Archived version! Visit the new (official) website -

YouTube Facebook Twitter

Sports Injuries- General Article

It is amazing how many people who exercise and/or play sports do not understand the human body. As you begin your exercise program, pay attention to how your body feels before, during, and after exercise. Learn what feels good and what feels uncomfortable. You will be able to make adjustments that will enhance your routine. Learn what muscles perform what movements. By learning to listen to your body, you will gain tremendous insight into what works for you. Keep a journal that describes how you feel during and after each workout. You may notice some interesting patterns.

"Take exercise; for whilst inaction weakens the body, work strengthens it; the former brings on premature old age, the latter prolongs youth." Cornelius Celsus (10-60 AD)


Please do not pay attention to this "no pain, no gain" nonsense. Don't misunderstand - pushing yourself is OK and even necessary to make gains. However, pain is your body's way of warning you that something is wrong - pay attention and heed this warning! Replace "No pain, No gain" with "TRAIN, DON'T STRAIN." Many people play a sport in an attempt to get in shape. You must get in shape to play a sport! Start training weeks or months before the season opens, not the day before the first game, first ski trip or first tennis match.


If you have pain while exercising, stop and remember R.I.C.E. - Rest, Ice, Compression, Elevation. Rest - stop what you are doing and do not stress the area for at least one day. Ice the area as soon as possible for 15 minutes every one to two hours. An alternative to an ice pack is ice massage. Freeze water in a Styrofoam cup. Hold the cup and massage the ice directly against the skin for about 5 minutes (until your skin turns numb). Compression- helps decrease swelling. Wrap an elastic bandage around the injured area. The bandage is too tight if the area becomes numb, begins to cramp, or begins to hurt. Elevation of the area above the level of the heart will help decrease swelling by allowing fluid to flow back toward the heart. Continue elevation of the injured area while sleeping.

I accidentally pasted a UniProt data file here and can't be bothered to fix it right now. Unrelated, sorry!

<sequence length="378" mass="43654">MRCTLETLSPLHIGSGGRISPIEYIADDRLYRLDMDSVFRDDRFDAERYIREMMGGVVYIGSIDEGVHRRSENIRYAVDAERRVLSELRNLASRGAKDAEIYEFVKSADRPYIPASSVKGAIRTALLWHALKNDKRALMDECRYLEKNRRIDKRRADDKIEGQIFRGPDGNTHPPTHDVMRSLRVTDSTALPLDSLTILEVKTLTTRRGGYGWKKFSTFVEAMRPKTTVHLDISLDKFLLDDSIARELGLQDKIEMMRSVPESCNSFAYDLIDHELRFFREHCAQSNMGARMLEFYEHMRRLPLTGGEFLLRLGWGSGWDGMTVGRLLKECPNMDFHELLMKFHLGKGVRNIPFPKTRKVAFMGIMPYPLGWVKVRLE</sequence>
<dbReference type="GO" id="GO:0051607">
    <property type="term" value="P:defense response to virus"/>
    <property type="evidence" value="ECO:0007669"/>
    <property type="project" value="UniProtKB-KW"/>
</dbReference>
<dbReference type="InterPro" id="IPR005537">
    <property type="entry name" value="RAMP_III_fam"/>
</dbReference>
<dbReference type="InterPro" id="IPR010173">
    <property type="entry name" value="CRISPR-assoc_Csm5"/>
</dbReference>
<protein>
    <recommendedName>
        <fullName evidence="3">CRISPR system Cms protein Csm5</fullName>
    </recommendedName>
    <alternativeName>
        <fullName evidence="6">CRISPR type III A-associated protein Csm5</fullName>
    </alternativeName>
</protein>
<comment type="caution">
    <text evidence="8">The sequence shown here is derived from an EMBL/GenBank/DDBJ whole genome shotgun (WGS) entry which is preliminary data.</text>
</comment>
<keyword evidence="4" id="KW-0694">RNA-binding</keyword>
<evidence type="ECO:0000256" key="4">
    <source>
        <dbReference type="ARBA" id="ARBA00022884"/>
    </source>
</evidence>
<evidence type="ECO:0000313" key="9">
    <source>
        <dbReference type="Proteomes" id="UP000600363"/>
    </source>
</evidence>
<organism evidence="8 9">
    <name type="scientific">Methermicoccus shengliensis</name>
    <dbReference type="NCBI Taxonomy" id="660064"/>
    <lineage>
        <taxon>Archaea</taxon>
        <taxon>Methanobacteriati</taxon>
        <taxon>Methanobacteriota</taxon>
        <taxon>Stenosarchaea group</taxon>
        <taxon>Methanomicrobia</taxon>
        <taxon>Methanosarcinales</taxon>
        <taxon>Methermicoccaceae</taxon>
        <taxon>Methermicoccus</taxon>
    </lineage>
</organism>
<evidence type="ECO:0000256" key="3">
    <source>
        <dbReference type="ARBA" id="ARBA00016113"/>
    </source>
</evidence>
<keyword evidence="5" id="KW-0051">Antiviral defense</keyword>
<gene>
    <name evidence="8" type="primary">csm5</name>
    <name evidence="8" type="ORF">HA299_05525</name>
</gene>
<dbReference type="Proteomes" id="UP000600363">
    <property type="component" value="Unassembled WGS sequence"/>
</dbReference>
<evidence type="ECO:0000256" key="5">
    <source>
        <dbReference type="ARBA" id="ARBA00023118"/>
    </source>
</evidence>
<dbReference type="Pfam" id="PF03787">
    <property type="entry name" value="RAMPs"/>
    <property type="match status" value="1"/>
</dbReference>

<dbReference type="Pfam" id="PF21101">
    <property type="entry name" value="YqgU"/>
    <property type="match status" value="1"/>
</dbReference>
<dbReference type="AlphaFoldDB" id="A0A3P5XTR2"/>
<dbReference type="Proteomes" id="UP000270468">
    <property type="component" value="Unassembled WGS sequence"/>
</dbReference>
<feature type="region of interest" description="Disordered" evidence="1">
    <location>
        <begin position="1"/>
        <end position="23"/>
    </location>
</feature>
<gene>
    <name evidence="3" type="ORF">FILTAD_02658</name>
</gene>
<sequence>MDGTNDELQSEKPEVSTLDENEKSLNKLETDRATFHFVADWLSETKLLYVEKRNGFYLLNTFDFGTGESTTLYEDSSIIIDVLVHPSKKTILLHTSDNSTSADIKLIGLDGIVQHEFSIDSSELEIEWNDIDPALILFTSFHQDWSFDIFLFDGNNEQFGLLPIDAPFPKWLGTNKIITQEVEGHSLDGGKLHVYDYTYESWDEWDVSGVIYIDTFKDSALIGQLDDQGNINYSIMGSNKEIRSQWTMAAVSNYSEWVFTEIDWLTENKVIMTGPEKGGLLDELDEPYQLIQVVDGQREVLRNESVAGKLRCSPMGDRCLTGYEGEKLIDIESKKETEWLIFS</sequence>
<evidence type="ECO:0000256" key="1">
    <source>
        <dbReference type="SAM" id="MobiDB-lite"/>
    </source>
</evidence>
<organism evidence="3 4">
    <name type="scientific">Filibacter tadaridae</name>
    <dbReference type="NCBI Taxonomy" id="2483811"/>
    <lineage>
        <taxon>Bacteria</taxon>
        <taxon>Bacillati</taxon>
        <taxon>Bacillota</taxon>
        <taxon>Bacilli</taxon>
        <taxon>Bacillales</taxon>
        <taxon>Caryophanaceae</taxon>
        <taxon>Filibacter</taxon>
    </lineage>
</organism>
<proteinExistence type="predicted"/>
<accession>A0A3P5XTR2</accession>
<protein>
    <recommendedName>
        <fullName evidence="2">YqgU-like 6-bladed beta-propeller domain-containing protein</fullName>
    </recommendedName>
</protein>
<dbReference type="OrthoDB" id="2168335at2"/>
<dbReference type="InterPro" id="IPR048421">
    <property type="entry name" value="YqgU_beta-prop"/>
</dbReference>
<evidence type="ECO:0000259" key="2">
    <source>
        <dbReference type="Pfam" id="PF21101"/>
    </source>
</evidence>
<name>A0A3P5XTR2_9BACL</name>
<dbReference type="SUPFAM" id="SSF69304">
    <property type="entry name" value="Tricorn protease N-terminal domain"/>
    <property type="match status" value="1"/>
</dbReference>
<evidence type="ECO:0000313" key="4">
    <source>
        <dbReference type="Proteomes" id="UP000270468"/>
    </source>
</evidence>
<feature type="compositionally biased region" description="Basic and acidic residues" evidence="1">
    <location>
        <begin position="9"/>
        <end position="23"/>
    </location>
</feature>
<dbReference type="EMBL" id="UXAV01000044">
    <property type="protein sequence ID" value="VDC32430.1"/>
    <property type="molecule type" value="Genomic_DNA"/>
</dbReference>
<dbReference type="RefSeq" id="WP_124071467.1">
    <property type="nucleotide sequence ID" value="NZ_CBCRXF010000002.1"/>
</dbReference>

See an article about chiropractors and athletes: Chiropractic and Athletes


See a Certified Chiropractic Sports Physician(CCSP) or Sports Medicine M.D. or D.O.(Osteopathic physician) to get your problem evaluated and treated correctly if (1) pain persists for more than 1 week, (2) you can't move the injured area, (3) you get an infection (look for spreading redness under the skin). You only have one body; take care of it properly.

See Active Release Techniques® and Graston Technique for more information on injury care and prevention.


As you are healing from an injury, a rehabilitation program becomes essential. Specific exercises must be done for the injured area which include range of motion, stretching and strengthening exercises. Once you are able to return to your regular exercise program, remember REST: Resume Exercise Below the Soreness Threshold. It may be helpful to think about injuries in 4 stages: